There are worse ones:
![](pf.jpg){height=60%}
## Decision Trees
But they are very useful for guiding others on making decisions.
Do thing 1. If yes, go left, if no, go right. Do next thing.
## Classification Trees
Statistics decided to steal this structure for modelling.
"CART" -- Classification and Regression Trees. (We'll come back to regression side)
## CART
Basic Idea is that we want to split up the model space in a way that makes good predictions.
```{r,echo=F}
library(rpart)
mod = rpart(y~x1+x2,data=as.data.frame(df))
par(xpd=T)
plot(mod)
text(mod,cex=0.5,use.n=T)
```
## CART
```{r,echo=F}
library(parttree)
ggplot(df,aes(x=x1,y=x2,col=y)) + geom_point()
```
## CART
```{r,echo=F}
ggplot(df,aes(x=x1,y=x2,col=y)) + geom_point()+
geom_parttree(data = mod,aes(fill=y),col=1, alpha = 0.2,flipaxes=T,lwd=2)
```
## CART
Number of possible "subsets" is even more _huge_. (See the number of splits with just 2 variables)
So we will again turn to a 'greedy' algorithm.
1. Find best place to split current data.
2. Split data there.
3. Find the best subset of current splits to split the data on.
4. Split there.
5. Repeat steps 3&4 until predictive performance improvement is marginal.
*Recursive Partitioning*
## CART
```{r, echo=F,message=F}
library(rpart.plot)
library(plotmo)
plotmo(mod,type="prob",type2="persp",nresponse=2,degree1=F,persp.theta=-50,persp.phi = 40)
```
## Prediction Errors:
For every observation in some subset, cost is about the misclassification risk.
```{r}
table(predicted=predict(mod,type="class"),actual=y)
```
## Prediction Errors
```{r,echo=F}
plot(1-specificity,sensitivity,type="l",xlim=c(0,1),ylim=c(0,1),lwd=2)
abline(a=0,b=1,lty=2,col=8)
points(1-297/(297+21),82/182,col=2,lwd=2)
```
## Prediction Errors
```{r,echo=F}
tree_pred = predict(mod,type="prob")[,2]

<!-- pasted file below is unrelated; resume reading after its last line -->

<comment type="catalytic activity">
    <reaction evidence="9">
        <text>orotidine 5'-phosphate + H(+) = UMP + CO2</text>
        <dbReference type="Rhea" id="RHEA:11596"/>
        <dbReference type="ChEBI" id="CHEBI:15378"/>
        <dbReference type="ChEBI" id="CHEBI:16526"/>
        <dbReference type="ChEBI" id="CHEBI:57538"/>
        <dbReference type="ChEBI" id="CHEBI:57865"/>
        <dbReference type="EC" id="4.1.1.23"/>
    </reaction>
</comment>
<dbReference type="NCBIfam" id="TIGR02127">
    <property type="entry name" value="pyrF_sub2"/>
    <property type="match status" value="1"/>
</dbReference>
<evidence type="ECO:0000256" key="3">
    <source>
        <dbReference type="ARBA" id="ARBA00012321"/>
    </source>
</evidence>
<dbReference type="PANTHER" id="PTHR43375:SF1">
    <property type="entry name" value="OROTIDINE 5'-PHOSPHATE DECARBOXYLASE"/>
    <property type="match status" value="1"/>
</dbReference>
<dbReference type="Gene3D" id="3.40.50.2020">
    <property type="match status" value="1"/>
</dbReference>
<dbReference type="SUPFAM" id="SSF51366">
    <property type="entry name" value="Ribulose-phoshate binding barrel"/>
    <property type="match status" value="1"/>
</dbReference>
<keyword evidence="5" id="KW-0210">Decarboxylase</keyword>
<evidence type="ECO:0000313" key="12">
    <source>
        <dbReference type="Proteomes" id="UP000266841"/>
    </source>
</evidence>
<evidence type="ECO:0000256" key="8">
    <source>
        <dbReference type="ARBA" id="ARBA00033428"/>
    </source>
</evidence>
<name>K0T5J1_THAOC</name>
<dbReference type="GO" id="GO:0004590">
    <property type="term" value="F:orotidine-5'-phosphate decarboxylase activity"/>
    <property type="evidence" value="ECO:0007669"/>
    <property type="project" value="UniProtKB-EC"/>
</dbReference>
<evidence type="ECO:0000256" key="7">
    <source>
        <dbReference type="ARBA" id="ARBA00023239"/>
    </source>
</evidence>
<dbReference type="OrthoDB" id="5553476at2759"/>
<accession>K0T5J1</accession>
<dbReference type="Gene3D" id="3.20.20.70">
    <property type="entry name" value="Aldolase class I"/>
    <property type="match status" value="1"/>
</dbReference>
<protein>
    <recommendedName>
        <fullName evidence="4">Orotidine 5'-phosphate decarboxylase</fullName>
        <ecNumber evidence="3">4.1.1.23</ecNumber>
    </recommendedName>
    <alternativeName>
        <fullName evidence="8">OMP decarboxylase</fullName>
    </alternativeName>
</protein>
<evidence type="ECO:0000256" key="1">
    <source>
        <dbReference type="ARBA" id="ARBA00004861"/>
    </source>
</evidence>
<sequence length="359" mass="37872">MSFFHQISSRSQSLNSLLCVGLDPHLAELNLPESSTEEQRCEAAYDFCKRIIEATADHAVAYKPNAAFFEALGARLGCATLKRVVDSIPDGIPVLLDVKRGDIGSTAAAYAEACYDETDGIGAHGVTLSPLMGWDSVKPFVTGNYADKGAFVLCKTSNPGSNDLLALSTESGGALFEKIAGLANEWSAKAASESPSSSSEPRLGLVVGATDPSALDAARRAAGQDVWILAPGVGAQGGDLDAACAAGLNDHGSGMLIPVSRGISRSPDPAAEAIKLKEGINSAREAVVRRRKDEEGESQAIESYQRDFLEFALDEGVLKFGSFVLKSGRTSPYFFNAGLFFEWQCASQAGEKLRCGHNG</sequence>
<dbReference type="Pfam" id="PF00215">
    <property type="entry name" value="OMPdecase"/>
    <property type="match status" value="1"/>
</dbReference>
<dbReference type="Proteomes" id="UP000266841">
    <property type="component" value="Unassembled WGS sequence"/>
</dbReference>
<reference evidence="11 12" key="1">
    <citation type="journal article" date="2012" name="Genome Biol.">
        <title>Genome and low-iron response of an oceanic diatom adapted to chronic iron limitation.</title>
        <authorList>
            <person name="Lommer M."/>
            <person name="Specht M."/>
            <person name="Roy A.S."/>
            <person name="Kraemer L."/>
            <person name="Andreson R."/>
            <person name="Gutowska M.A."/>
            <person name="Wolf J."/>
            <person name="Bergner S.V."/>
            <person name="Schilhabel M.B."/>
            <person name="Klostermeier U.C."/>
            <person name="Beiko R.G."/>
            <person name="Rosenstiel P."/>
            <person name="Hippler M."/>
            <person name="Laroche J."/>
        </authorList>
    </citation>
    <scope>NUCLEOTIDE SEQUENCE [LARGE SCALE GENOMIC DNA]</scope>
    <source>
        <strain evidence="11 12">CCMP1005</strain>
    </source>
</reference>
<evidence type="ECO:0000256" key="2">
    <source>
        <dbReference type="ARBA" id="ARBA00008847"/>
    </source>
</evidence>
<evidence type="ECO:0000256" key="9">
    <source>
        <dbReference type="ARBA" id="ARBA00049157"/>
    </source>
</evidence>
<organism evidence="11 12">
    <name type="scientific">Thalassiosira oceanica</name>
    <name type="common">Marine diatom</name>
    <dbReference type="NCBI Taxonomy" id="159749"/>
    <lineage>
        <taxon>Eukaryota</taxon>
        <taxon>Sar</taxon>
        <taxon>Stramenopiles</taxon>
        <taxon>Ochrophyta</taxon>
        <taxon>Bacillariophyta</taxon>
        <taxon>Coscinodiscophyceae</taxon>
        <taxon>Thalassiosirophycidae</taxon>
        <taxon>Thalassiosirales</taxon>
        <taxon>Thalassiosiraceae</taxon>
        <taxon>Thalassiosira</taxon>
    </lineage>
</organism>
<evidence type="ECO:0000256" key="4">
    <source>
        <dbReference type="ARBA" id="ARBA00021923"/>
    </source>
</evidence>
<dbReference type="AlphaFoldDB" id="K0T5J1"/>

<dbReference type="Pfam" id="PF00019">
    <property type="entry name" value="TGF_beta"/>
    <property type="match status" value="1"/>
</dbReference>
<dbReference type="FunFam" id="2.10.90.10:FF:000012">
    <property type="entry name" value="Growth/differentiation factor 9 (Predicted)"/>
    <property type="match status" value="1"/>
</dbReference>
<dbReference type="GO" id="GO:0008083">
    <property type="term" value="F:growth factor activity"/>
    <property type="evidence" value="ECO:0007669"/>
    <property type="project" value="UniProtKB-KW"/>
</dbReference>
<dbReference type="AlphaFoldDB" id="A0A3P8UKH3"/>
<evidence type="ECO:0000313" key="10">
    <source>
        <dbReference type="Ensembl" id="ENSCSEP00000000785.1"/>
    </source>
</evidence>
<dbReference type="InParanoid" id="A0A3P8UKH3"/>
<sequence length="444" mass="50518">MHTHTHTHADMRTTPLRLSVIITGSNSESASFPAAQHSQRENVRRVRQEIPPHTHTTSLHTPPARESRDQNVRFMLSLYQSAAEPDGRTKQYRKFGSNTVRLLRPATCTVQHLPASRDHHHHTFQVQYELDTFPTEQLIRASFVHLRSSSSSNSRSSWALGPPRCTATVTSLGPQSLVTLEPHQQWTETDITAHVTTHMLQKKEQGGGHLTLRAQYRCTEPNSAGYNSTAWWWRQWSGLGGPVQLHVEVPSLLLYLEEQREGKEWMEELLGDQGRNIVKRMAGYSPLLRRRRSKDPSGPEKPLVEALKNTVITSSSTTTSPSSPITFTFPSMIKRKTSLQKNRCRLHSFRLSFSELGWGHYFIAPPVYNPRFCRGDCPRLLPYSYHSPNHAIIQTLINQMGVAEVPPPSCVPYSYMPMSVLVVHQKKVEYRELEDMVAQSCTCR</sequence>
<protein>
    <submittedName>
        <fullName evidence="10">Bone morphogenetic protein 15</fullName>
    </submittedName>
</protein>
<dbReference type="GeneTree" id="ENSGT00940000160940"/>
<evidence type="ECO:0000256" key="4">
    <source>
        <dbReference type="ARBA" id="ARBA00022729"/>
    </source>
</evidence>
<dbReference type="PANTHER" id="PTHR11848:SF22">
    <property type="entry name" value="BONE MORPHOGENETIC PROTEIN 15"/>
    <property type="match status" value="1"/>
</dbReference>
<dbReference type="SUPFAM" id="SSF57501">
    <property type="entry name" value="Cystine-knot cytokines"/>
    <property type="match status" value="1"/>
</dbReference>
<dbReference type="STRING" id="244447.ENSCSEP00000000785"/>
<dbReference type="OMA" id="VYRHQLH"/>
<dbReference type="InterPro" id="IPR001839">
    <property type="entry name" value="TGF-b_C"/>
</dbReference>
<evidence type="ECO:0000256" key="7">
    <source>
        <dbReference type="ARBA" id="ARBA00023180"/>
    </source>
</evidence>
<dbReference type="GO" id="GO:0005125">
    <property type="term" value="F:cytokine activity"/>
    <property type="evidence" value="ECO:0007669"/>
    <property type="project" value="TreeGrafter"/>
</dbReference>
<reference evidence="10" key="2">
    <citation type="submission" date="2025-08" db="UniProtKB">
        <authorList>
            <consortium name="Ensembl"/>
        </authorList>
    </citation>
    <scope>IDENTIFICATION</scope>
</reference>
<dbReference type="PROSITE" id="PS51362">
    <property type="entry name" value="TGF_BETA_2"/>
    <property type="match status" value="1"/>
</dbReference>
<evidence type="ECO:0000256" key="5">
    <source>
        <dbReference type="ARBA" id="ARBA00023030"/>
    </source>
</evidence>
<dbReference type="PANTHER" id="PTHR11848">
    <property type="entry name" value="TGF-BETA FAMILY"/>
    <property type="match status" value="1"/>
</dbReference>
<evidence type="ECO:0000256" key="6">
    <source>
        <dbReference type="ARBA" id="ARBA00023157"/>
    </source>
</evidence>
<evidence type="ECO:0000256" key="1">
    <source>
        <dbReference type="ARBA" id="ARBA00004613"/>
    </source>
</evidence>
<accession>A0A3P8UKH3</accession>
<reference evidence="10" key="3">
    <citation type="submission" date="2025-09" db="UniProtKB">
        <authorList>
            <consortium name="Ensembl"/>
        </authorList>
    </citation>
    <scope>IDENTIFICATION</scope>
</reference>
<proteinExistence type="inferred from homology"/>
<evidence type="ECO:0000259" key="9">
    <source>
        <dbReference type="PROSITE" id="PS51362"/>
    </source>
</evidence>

Q = tree_pred > matrix(rep(thresholds,n),ncol=length(thresholds),byrow=TRUE)
spectree = colMeans(!Q[y==levels(y)[1],])
senstree = colMeans(Q[y==levels(y)[2],])
plot(1-specificity,sensitivity,type="l",xlim=c(0,1),ylim=c(0,1),lwd=2)
abline(a=0,b=1,lty=2,col=8)
lines(1-spectree,senstree,col=2,lwd=2)
points(1-297/(297+21),82/182,col=2,lwd=2)
```
## CART: Details
How do we make the tree?
At each step
1. Loop through each node in the tree and
2. Loop through each variable and
3. Loop through every possible breakpoint and
4. Find the prediction error if we break here.
Now we know the new prediction error for every possible split.
## CART: Details
Now we can:
1. Find the best prediction improvement for each variable in each node.
2. Find the best improvement for each node.
3. Find the best improvement across all nodes.
4. Make a new split there.
Repeat all of this.
## CART: WHY?
Automatic nonlinearities and interactions.
We can capture "regions" where weirdness happens without having to find those regions ourselves.
$\implies$ this is also why we have so many parameters, and so many models available.
## CART: Problems?
- Overfitting. Very fast overfitting.
```{r,echo=F}
ggplot(df,aes(x=x1,y=x2,col=y)) +
geom_parttree(data = mod,aes(fill=y),col=1, alpha = 0.2,flipaxes=T,lwd=2)+ylim(0,1)+xlim(0,1)
```
## CART: Overfitting
The overfitting comes from the "tree depth"
```{r}
plot(mod)
```
## Pruning
So we often fit an incredibly deep tree (this is quickish) and then prune back the really small nodes until we have something reasonable.
How much to prune?
Cross-validation will help again!
## A basic overview of what we've seen in this class so far
- Model types:
- Parametric: linear, logistic, LASSO
- Non-parametric: KNN, trees
- Model Evaluation Tools:
- Loss functions: MSE, $l_p$, Deviance
- Misclassification Risk: sensitivity, specificity, ROC, AUC
- Model Selection Tools:
- $R^2$
- AIC, BIC
- Cross-Validation
## Questions for next class
1. How would you use trees to make predictions for real-valued outcomes (i.e. standard regression outcomes -- not classificiation problems)
2. What if we have two different models performing well, but differently? Can we take advantage of both?
# Wrap up
## Things to do
HW 4 is due tomorrow night.
See you Thursday
## Rehash
- ROC curves show us the predictive power across many possible threshold choices inside one model
- Trees can do an incredible job of fitting data with non-linearities and interactions. We will see more of this.
# Bye!